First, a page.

Where it ends up
Sulfuric acid enters the air during production, use and transporting it. In the air it will react with other chemicals present (ammonia, magnesium, calcium) to form salts, which neutralise the acid. The acid particles dissolve in clouds, fog, rain, or snow, resulting in very dilute acid solutions. This may impact the environment as wet acid deposition ('acid rain').
Australian Water Quality Guidelines for Fresh and Marine Waters (ANZECC, 1992):
No guideline specifically for sulfuric acid, although the guideline value for pH (a measure of the acidity or alkalinity of water) is in the range 6.5 to 9.0 for fresh water.
Sources of emissions
The primary sources of sulfuric acid emissions are the industries that manufacture it or use it in production. Some of the industries that use it in production are the metal smelters, phosphate fertilizer producers, oil refiners, the chemical industry, battery manufacturers, manufacturers or fabricated metal products, manufacturers of electronic components, and manufacturers of measuring and controlling devices. These are emissions to the air unless there is a spill to water or land. Sulfuric acid spilt to land or water may result in emissions of the acid to air.
Diffuse sources, and industry sources included in diffuse emissions data
Other possible emitters of sulfuric acid are home and larger pool treatment, the disposal of automobile batteries, electroplating facilities, electronics, semiconductor and circuit board production, potato growers, and water and waste water treatment. These emissions may be to the soil, water, or air. Sulfuric acid may be also produced as a result of sulfur dioxide reacting with other chemicals in the air.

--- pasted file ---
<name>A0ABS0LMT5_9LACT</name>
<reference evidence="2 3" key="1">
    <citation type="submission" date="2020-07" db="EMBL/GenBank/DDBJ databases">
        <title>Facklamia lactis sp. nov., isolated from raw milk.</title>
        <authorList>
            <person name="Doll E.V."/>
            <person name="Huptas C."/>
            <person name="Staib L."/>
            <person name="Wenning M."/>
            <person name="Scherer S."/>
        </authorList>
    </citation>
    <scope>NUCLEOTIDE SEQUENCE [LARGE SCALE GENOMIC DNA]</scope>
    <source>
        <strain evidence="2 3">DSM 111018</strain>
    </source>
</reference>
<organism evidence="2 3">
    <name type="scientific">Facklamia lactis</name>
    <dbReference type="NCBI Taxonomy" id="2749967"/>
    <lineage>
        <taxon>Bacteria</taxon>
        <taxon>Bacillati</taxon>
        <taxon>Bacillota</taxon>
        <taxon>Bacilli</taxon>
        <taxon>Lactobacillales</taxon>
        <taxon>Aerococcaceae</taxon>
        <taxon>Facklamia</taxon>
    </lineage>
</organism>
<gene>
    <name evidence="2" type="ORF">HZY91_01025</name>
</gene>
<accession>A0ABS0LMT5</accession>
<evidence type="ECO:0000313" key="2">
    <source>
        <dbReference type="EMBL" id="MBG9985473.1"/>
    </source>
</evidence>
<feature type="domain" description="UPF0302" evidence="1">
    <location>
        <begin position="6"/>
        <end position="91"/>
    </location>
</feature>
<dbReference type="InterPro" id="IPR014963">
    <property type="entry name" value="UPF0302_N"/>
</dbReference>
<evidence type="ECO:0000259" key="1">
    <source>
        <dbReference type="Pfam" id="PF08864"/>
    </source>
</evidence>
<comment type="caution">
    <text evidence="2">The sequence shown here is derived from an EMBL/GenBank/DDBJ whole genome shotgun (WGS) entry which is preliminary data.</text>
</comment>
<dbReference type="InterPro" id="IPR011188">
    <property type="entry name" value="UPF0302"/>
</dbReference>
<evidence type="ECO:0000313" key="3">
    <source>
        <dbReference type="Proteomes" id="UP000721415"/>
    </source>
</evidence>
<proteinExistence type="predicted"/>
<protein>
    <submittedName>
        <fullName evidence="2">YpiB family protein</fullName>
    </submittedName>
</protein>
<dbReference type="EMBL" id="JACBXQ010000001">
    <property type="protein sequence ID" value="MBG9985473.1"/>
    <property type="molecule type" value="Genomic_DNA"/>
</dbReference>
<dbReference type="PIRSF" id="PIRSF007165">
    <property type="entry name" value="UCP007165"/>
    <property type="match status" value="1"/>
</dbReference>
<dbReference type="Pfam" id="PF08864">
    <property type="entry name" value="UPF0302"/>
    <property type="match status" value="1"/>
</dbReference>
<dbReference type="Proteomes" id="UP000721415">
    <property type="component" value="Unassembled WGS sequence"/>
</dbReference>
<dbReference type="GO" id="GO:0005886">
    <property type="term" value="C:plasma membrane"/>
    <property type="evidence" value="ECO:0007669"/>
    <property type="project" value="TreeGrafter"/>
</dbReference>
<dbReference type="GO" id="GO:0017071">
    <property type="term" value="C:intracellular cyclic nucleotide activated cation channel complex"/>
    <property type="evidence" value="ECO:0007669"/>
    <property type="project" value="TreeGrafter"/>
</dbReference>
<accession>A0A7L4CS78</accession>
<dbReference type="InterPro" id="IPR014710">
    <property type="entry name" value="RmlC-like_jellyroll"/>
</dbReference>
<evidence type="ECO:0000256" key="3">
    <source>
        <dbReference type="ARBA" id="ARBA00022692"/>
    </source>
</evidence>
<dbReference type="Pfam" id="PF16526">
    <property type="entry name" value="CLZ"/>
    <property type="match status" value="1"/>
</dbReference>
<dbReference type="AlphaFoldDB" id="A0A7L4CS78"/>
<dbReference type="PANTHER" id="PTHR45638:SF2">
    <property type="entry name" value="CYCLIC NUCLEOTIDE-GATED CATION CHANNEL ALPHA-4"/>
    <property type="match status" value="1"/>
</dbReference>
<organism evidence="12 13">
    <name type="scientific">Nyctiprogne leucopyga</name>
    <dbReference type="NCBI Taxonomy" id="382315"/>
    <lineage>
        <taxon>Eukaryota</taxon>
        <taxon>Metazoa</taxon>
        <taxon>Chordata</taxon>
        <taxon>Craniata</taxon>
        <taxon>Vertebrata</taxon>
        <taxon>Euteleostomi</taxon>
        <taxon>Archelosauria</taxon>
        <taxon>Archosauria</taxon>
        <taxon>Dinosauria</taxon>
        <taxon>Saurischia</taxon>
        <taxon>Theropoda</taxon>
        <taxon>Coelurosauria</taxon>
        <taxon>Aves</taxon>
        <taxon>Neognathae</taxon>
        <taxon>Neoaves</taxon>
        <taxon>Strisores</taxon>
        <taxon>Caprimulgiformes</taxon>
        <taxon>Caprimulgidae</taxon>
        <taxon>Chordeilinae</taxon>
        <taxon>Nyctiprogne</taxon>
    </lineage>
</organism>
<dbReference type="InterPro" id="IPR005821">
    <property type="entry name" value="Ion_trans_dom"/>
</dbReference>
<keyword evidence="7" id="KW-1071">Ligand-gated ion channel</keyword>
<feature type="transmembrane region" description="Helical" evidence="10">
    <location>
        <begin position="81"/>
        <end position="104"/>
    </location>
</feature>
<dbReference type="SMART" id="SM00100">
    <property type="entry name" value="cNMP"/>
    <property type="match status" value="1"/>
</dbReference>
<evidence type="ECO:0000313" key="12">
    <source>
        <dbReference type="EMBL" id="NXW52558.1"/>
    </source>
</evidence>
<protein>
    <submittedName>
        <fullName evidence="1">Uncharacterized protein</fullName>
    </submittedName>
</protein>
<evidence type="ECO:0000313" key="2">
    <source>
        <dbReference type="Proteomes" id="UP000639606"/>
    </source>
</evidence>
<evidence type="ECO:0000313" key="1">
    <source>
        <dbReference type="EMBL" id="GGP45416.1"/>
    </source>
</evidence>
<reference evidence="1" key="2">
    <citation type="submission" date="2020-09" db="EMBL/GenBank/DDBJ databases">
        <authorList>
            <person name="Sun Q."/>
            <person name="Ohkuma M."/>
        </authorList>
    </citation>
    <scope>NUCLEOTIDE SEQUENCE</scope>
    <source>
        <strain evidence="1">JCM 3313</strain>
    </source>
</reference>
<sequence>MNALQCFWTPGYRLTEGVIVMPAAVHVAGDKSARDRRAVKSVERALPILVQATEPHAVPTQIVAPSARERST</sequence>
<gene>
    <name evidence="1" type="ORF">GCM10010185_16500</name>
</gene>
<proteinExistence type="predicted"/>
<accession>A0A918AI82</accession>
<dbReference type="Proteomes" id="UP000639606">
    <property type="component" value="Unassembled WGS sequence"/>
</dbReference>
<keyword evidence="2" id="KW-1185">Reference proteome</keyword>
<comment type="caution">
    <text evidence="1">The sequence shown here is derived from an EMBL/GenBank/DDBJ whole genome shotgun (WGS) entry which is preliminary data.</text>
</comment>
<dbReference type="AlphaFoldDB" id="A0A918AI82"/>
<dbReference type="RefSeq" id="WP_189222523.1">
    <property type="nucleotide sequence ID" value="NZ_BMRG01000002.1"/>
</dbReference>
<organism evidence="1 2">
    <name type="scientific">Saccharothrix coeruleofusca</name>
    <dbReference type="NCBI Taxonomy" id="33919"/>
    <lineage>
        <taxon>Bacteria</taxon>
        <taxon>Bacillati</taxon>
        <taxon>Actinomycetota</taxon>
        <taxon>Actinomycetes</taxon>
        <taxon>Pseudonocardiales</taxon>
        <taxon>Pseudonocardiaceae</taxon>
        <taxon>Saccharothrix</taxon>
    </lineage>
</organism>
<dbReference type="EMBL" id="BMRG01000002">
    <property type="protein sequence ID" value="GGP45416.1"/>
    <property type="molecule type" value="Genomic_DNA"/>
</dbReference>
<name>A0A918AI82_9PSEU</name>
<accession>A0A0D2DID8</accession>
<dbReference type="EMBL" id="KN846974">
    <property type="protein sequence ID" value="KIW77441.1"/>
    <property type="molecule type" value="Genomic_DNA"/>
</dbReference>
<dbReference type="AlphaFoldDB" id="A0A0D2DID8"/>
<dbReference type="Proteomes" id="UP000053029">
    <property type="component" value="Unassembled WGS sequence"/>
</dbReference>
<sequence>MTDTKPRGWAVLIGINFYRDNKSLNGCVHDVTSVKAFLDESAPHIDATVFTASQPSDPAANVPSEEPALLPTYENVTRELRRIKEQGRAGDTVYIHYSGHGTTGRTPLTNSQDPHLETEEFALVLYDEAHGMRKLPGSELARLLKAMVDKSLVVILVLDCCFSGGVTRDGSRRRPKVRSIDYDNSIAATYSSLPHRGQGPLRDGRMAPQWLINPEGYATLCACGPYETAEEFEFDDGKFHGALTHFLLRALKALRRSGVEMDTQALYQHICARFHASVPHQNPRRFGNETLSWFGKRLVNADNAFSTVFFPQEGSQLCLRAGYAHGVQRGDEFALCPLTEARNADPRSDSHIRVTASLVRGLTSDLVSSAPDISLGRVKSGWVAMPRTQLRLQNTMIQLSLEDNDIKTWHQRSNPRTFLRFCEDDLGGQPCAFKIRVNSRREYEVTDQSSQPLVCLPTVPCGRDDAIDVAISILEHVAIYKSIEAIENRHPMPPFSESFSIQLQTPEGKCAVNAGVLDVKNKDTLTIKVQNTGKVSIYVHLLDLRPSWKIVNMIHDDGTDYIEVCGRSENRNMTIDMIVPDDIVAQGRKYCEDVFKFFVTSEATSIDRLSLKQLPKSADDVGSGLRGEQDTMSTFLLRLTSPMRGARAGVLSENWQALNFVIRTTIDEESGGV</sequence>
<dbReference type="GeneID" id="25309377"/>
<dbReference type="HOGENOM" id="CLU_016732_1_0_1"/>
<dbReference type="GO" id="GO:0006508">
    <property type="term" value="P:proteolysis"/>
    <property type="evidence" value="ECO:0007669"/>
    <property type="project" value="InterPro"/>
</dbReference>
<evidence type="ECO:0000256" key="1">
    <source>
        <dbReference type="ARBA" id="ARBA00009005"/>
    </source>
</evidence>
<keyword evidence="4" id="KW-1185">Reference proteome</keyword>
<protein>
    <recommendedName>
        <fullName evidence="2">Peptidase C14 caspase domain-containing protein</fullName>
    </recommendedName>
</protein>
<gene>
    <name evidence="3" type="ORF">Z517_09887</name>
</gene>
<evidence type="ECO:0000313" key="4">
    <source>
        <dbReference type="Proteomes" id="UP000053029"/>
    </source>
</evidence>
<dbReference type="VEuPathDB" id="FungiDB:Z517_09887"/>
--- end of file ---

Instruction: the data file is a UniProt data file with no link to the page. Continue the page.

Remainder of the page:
Sulfuric acid occurs naturally in volcanic gasses.
Although sulfuric acid is not found in motor vehicle exhaust, it may be produced by the reaction of sulfur dioxide in the exhaust with other chemicals.
Hard surface cleaners, metal cleaners, pool chemicals, car, motorcycle, truck and boat batteries.
Sources used in preparing this information
- CalEPA Air Resources Board Toxic Air Contaminant Summary Sulfuric acid (accessed, May, 1999)
- ChemFinder WebServer Project (1995), Sulfuric acid (accessed, May, 1999)
- Chemical Industries Newsletter (July-August 1995) CEH Abstracts (accessed, May, 1999)
- Environmental Defense Fund (1998), Sulfuric acid: The Chemical Scorecard: (accessed, May, 1999)
- Environmental Health Center, a division of the National Safety Council, Environment Writer – Chemical Backgrounders Sulfuric acid (H2SO4) (July, 1997) (accessed, May, 1999)
- IARC: OCCUPATIONAL EXPOSURE TO MISTS AND VAPOURS FROM SULFURIC ACID AND OTHER STRONG INORGANIC ACIDS (accessed, July, 1999)
- National Environment Protection Council (1998a), National Environment Protection Measure for the National Pollutant Inventory (accessed, May, 1999)
- New Jersey Department of Health, Right to Know Program (1986), TRIFacts, Sulfuric Acid (accessed, May, 1999)
- Technical Advisory Panel (1999), Final Report to the National Environment Protection Council.
- University of California, Davis; School of Veterinary Medicine, Vermont SIRI MSDS Archive Site Sulfuric Acid (accessed, May, 1999)
- Worksafe Australia (1996), Hazardous Substance Sulphuric Acid (accessed, May, 1999)
- Worksafe Australia (1996), Hazardous Substance Sulphuric Acid (fuming) (accessed, May, 1999)
- Safe Work Australia, Workplace exposure standards for airborne contaminants, accessed February 2019.
- National Health and Medical Research Council (NHMRC), Australian Drinking Water Guidelines (2011) - Updated October 2017, accessed May 2018.